Secondly, in more intact lowland areas, we will experiment with the arrangement of woody vegetation in shrub/tree islands, in order to maximize survival, minimize erosion, and maximize wildlife use. To do this, we will manipulate within-patch species composition, patch size, and patch density using a factorial experimental design. Over three years, we will monitor impacts of different treatments on establishment success, erosion, plant diversity and cover, and wildlife use.

The effect of important soil characteristics and parameters as they relate to the establishment of restoration vegetative cover will also be assessed. Soil samples from potential sites as sources of native seed stock would allow us to develop a "soil/seed stock resource map" consisting of a variety of soil types and properties associated with a particular seed stock. Once the Phase III restoration sites have been identified a soil assessment will be conducted there as well. We should then be able to match at least some of those study site characteristics with those from our base resource map. This will allow us to utilize native restoration seed stock from areas of similar soil characteristics. Following the selection of the restoration study sites and seed stock treatments, quantitative baseline soil conditions and changes in response to irrigation and seeding treatment will be determined.

Evaluating and Developing a Habitat Based Model for Trout that includes Temperature, Flow, and Food Production

S.E. Null (Utah State University) - Lead Investigator
D. Sada (DRI) – Co-Project Lead Investigator
K. Acharya (DRI) – Co-Project Lead Investigator
S. Chandra (UNR)—Co-Project Lead Investigator

Overview of Previous Work

Aquatic life in the Walker Basin occupies a gradient of environmental conditions where headwaters are cold and relatively uninfluenced by human activities. Generally, habitat quality degrades and the influence of human activities increases in the downstream direction, with the poorest conditions in lower reaches of the river and Walker Lake. The lake dried prehistorically and its long-term biological integrity of fishes and benthic invertebrates was reliant on colonization from river populations, likely from either headwaters or middle reaches of the river. Today, much of the lower Walker River is classified as ‘Impaired’ by the Nevada Division of Environmental Protection because of nutrients, sediment, chemicals, elevated stream temperatures, and low flow conditions. The fish community bears little resemblance to historical assemblages, and the river no longer provides a refuge for species to recolonize Walker Lake.
Clearly, a healthy river is needed to support a healthy lake ecosystem, and tools are needed to assess the efficacy of different management scenarios on river and lake health with anticipated future changes, including restoration, water management changes, water acquisition, climate warming, and nutrient input alternatives.

Proposed New Work

Water temperature and dissolved oxygen monitoring and modeling (Null and Chandra)

The biological integrity of the Walker Basin depends on maintaining an integrated river system that varies within healthy ecological limits despite human water demands and land use changes.  To date, stream temperature modeling efforts have been limited by lack of measured data (streamflow, water temperature and meteorological data have been collected in different years, making acquiring necessary model input data a challenge). Stream temperatures have been modeled for one year and thermal imagery has been captured for spring and autumn 2012.  Predicting how water rights acquisitions will affect water quality, as well as sensitivity of water quality to flow and climate changes must be better understood to assess habitat for native trout species.  This Phase has three components to improve water quality monitoring and modeling in the Walker River:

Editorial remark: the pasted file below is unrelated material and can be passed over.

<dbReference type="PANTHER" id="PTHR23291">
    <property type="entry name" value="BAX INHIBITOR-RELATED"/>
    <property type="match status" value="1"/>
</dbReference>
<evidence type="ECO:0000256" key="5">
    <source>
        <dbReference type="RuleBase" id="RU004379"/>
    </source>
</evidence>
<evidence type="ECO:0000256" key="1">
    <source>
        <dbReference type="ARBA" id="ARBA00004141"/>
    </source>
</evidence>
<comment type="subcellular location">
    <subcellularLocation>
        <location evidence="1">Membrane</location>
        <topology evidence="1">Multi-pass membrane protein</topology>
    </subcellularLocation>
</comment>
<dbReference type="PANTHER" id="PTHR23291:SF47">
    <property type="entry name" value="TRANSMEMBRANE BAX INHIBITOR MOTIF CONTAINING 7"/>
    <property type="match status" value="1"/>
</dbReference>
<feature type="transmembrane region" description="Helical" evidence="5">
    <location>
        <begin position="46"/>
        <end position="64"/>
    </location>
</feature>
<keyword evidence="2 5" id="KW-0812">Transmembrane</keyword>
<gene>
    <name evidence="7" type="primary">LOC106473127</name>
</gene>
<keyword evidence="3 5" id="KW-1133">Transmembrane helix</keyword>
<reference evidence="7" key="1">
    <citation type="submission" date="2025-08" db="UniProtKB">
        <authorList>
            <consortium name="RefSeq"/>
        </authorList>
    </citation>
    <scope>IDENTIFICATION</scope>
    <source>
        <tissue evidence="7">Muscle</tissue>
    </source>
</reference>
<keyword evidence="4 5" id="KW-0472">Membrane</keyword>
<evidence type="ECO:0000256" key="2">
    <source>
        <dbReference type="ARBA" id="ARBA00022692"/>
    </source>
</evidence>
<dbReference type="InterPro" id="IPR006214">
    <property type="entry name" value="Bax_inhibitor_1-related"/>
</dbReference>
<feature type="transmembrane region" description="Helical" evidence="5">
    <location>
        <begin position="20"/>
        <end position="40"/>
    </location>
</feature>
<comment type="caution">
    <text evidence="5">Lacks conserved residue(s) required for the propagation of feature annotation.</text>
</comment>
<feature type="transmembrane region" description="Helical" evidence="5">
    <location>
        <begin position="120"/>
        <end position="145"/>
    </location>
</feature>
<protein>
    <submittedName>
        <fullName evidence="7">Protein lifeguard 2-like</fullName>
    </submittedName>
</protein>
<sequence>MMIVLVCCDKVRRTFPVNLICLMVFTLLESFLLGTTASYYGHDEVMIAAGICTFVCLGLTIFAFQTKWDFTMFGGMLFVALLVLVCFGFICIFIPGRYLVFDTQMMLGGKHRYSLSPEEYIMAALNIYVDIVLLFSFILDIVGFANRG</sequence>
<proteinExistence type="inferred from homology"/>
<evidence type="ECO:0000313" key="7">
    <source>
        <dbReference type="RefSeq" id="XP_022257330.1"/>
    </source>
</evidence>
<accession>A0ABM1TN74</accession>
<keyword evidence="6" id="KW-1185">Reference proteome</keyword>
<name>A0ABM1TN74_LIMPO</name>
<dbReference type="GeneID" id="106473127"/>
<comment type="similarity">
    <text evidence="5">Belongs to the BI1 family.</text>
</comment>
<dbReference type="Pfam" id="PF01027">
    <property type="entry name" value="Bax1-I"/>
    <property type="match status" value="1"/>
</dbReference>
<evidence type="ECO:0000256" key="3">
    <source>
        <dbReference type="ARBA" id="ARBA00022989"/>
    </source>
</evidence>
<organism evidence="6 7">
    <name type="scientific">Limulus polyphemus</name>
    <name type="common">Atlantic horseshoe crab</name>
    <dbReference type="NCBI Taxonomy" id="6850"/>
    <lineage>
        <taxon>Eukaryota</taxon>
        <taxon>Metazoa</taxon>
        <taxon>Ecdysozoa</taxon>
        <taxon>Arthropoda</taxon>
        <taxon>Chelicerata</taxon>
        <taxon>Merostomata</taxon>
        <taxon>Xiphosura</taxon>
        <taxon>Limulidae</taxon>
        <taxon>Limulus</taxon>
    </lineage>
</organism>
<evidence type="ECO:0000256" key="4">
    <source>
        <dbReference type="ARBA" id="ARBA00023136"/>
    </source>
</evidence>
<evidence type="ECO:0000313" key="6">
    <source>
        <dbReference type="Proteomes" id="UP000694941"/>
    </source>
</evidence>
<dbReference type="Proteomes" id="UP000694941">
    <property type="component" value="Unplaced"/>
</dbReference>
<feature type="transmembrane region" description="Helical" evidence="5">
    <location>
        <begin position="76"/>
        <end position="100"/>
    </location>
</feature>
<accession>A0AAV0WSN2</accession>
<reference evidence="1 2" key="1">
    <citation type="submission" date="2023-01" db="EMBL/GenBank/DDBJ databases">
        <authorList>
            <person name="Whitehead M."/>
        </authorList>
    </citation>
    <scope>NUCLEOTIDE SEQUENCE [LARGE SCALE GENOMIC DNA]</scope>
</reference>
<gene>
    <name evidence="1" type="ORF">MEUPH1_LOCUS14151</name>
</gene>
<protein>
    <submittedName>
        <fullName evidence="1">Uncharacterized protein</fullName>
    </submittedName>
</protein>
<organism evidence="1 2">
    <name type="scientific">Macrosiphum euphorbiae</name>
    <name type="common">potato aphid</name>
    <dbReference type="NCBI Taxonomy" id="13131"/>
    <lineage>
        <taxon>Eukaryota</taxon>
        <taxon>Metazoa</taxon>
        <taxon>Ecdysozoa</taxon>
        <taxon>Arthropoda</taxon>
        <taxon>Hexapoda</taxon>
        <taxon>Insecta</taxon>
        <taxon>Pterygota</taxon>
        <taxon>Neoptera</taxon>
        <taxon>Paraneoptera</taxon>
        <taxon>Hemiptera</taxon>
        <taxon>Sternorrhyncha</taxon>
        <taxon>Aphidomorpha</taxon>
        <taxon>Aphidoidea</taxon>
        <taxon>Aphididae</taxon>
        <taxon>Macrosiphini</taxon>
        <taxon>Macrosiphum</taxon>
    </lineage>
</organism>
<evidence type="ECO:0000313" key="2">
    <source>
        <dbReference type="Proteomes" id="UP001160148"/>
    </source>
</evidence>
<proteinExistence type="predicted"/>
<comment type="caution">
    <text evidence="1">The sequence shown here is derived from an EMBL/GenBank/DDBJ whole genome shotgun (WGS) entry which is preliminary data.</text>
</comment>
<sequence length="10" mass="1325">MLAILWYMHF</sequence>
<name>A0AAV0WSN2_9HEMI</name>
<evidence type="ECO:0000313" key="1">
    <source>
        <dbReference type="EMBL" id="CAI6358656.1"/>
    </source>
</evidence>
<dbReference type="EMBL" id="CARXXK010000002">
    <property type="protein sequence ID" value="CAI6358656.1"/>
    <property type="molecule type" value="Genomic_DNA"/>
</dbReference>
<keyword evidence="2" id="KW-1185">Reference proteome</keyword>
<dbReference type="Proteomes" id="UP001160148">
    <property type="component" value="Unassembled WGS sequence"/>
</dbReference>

1. Expand water temperature monitoring to headwaters and canals.  In the Truckee and Carson Rivers, canals provide habitat during low flow conditions for trout and other cold water species (NDOW unpublished data, Chandra unpublished data). Temperature loggers and handheld temperature probes will be used to identify thermal refugia and assess thermal micro-habitat in locations where modeling, thermal imaging, or the presence of trout suggest cold water exists.  We hypothesize that shallow canals may heat and cool faster than the main stem river, sometimes providing cold water habitat during summer evenings and autumn weeks when air temperatures are relatively cooler than water temperatures. 
  2. Continue refining the RMS Walker River water temperature model and evaluate proposed water rights purchases and alternative land use, climate, and population futures  using monthly flow estimates from the MODFLOW and DTS models (if available).  If alternative futures flow estimates are unavailable, sensitivity analysis will be completed on flow, air temperature, and precipitation input data to anticipate future changes. 
  3. Model dissolved oxygen (DO) using the existing water temperature model (this function has been turned off in previous Phases).  Low dissolved oxygen is a known water quality impairment in the Walker River (U.S. Fish and Wildlife Service 2003), but to date has not been studied.  Dissolved oxygen varies with stream temperatures, such that as stream temperature increases, dissolved oxygen decreases (cold water holds more oxygen than warm water).  This, in turn, affects aquatic species’ distribution and productivity.  Groundwater seeps, which may provide thermal refugia for trout and other native species in the Walker River, are typically low in dissolved oxygen and thus must be well understood before assuming these areas provide suitable habitat for cold water ecosystems. 

This Phase will improve understanding of available thermal habitat for trout species by coordinating the RMS model with the DTS and MODFLOW models through shared data and assumptions.  It will enable water managers and decision-makers to explicitly consider water quality and fish habitat changes in the Walker River from water rights purchase decisions. 

Integrate food availability and production available to trout to determine suitable temperature regimes (Sada and Acharya)